Today we will continue our look into the Paris neighborhood known as the Latin Quarter. This is the second episode of our 3-part series on the Latin Quarter. You’ll find the First Part of our video tour here and the third part of our Video Tour of the Latin Quarter here. You can also subscribe to our YouTube channel.
The Latin Quarter stretches from the Seine River to the top of Mount St. Genevieve, a hill named for the city’s patron saint, and a popular destination between tourists and locals.
Paris Video Tour: The Latin Quarter – Part 2 (4:30)
Cluny Mansion and Medieval Museum
We begin Part 2 of our video tour at the Cluny Mansion and Medieval Museum. This is the house built by the abbot of Cluny. It was built between 1485 and 1510 in a flamboyant Gothic style. It has since become a medieval museum (6 Place Paul Painlevé).
These ruins are some of the oldest buildings in Paris, which are a set of Roman baths from the second century. Found on the corner of boulevard Saint-Germain and boulevard Saint-Michel, it has an outdoor gym, an indoor gym and a warm and hot bath.
The Sorbonne runs an entire city block around a central courtyard. It was first built in 1257, and it would become one of the biggest universities in the world. The tower on the other side was the astronomical tower of the old science department.
Apartments in the Latin Quarter
Of course the only way to take in the true vibe of the Latin Quarter is to skip the hotel and rent a furnished apartment or vacation rental in the Latin Quarter.
For example we like this fully furnished studio rental (PA-3705) located in the Latin Quarter is situated on the 1st floor of a 20th century elevator building close to the pedestrian rue Mouffetard, famous for its open-air market. The Luxembourg Gardens are a short walk away as well.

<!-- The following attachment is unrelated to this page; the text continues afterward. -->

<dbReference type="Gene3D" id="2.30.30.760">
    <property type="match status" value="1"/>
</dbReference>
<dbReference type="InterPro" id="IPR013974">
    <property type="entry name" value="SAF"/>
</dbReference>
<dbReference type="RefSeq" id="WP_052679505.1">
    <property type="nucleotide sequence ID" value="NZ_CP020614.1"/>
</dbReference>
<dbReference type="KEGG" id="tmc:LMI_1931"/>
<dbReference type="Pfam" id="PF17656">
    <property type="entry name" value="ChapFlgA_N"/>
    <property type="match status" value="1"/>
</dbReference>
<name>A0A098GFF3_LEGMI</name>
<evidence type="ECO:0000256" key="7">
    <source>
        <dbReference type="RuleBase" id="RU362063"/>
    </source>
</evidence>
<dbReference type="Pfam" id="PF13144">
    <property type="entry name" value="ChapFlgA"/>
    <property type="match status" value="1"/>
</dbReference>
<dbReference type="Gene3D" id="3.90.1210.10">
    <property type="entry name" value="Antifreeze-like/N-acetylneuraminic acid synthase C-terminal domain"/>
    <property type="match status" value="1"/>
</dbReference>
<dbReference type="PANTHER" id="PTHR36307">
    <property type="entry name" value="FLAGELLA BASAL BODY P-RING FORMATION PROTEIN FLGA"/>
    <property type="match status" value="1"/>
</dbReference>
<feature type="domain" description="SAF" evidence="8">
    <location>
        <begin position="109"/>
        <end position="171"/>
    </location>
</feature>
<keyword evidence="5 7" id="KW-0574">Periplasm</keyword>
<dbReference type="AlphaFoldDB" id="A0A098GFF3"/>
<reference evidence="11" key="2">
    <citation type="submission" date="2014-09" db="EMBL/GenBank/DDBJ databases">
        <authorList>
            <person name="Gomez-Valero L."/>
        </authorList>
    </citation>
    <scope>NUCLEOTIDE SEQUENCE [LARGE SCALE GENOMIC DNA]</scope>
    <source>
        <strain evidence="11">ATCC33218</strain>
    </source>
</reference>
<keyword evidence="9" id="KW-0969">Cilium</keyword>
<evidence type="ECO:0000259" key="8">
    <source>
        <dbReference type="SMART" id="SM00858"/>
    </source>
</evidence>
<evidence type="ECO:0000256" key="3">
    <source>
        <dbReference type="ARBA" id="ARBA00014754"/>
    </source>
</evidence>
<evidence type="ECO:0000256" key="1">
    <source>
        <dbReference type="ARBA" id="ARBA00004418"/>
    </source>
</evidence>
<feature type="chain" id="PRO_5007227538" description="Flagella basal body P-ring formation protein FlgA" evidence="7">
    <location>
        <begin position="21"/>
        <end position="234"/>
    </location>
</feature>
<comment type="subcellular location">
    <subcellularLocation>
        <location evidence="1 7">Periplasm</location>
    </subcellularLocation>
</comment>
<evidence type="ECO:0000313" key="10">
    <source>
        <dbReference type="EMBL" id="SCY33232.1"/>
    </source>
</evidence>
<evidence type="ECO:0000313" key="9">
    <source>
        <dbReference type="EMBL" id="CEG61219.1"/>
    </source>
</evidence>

Another great option is situated on the 3rd floor of an elevator building. This fully furnished 1-bedroom apartment in the Latin Quarter (PA-293) comes with the luxury of laundry capabilities in the apartment. The bedroom is furnished with a double bed and a chair for sitting and the living room includes a dining table with seating for up to 4 people for entertaining.
If you’re not in the mood to cook, you’re in luck, the Latin Quarter is known for its many restaurants. A few good choices are:
La Fourmi Ailée, 8 rue du Fouarre, behind Saint-Julien-le-Pauvre, is a quaint tearoom in a former bookshop that serves salads, cakes, pastries and is good for vegetarians.
Le Café Panis, 21 quai de Montebello, is located just to the right of the bridge leading to the front of Notre-Dame, it’s good for simple bistro fare and vegetarian options.
Le Météora, 9 rue de la Huchette, is great if you are tempted by ethnic restaurants. This Greek place has good food and a lively atmosphere.
Le Perraudin, 157 rue Saint-Jacques. is a great spot to find a traditional French meal.
We’ve come to the end of Part 2 of our tour of the Latin Quarter. Stay tuned for Part 3 in the coming weeks. If you’ve been to the Latin Quarter in Paris, we’d love to hear from you in the comment section below!
We hope to see you soon in the Latin Quarter touring, dining and living like a local! And check out the rest of our blog for more Paris tips.
Related apartment rental posts from New York Habitat: